The existence of water does not always mean that life can occur. It is the researchers’ conclusion after in vain looking for signs of life in Africa’s most inhospitable place.
Even the coldest, hottest and driest areas of the earth can show some form of life. However, now a team of French and Spanish researchers has determined that there is a place that completely lacks all forms of biological life. The group has studied the geothermal sources surrounding the Dallol volcano in Ethiopia, where several of the springs are spraying brine and acidic liquids.
The area is 60 kilometers north of the capital Addis Ababa. Earlier this year, other researchers published a study claiming that microorganisms can survive in the diverse hostile environment – in a model that was said to be representative of the early conditions on Mars. But the negative pH and toxic gases together with high temperatures have proved to be too much.
After analyzing many more samples than in the previous work – with adequate supervision so that we do not contaminate them, and a well-calibrated methodology – we have verified that there is no microbial life in these salty, hot and super-acid pools, or in the adjacent magnesium-rich salt lakes, says the research leader Purificación López García to Phys Org.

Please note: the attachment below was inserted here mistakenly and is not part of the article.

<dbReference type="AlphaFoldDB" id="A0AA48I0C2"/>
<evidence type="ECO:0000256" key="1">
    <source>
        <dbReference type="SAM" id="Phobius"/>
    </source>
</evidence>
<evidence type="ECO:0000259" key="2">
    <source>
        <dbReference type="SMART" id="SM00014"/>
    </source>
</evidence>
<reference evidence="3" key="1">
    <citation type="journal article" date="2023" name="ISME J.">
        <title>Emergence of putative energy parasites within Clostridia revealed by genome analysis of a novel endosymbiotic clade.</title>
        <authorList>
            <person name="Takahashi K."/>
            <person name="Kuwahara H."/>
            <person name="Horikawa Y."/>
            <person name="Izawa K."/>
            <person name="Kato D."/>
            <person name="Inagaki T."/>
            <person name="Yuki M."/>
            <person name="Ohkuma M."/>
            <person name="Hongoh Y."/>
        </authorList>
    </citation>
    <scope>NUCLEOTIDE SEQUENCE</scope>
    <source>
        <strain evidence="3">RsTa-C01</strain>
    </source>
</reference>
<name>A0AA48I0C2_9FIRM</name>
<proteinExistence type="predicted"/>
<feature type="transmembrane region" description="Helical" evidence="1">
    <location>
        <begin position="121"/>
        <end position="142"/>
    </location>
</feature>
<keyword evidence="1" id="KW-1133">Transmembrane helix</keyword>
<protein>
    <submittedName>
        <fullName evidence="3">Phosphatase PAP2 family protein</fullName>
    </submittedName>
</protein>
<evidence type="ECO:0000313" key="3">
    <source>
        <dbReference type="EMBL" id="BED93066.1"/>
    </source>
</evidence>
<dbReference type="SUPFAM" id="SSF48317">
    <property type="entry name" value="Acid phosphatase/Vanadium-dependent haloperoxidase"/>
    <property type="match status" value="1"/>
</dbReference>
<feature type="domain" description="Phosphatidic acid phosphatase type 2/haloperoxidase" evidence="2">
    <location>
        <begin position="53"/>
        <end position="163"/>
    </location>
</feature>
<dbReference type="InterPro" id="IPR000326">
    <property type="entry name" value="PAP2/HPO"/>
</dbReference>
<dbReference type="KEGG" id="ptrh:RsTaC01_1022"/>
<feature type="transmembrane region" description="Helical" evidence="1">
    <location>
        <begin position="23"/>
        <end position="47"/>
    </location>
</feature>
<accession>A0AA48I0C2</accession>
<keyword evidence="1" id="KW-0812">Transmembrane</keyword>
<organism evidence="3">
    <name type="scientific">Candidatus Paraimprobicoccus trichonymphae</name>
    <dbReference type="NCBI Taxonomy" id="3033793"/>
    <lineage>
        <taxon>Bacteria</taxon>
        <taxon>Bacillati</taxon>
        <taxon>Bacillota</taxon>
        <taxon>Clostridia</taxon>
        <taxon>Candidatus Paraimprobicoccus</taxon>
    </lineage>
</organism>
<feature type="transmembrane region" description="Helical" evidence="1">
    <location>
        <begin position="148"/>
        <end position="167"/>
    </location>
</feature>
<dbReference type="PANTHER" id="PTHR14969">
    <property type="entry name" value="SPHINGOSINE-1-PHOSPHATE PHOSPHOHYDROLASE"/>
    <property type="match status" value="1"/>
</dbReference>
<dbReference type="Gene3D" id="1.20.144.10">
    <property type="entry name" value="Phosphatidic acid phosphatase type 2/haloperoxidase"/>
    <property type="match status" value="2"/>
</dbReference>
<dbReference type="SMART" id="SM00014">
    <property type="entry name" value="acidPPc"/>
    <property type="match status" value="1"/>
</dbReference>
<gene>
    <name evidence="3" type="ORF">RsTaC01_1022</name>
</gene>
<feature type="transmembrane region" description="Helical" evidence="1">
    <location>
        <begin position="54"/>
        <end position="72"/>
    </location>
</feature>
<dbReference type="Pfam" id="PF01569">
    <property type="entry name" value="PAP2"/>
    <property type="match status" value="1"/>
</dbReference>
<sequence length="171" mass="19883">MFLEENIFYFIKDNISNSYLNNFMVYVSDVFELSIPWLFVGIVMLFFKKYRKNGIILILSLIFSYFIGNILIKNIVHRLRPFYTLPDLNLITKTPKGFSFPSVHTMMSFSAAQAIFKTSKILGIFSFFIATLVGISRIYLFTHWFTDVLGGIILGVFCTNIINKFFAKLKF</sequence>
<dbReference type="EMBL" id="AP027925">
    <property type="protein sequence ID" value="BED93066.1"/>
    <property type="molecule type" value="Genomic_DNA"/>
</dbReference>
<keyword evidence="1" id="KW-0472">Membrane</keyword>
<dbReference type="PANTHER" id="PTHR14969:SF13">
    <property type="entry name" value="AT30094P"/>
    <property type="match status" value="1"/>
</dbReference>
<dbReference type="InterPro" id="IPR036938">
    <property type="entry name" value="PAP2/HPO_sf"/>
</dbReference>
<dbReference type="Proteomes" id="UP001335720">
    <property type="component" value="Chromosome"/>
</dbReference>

While the surrounding Danakil desert, with its salty valleys, is riddled with the primitive microorganism halophilic archaea – the basins are completely empty. To test this, the researchers have used DNA sequencing, bacterial culture experiments and chemical analysis.
Their study has also shown that some siliceous minerals under a microscope can look almost identical to the cells of microorganisms. An interesting conclusion, from the perspective of exploring new worlds, is that the existence of water does not necessarily mean that life can arise. The researchers’ work is published in Nature Ecology & Evolution.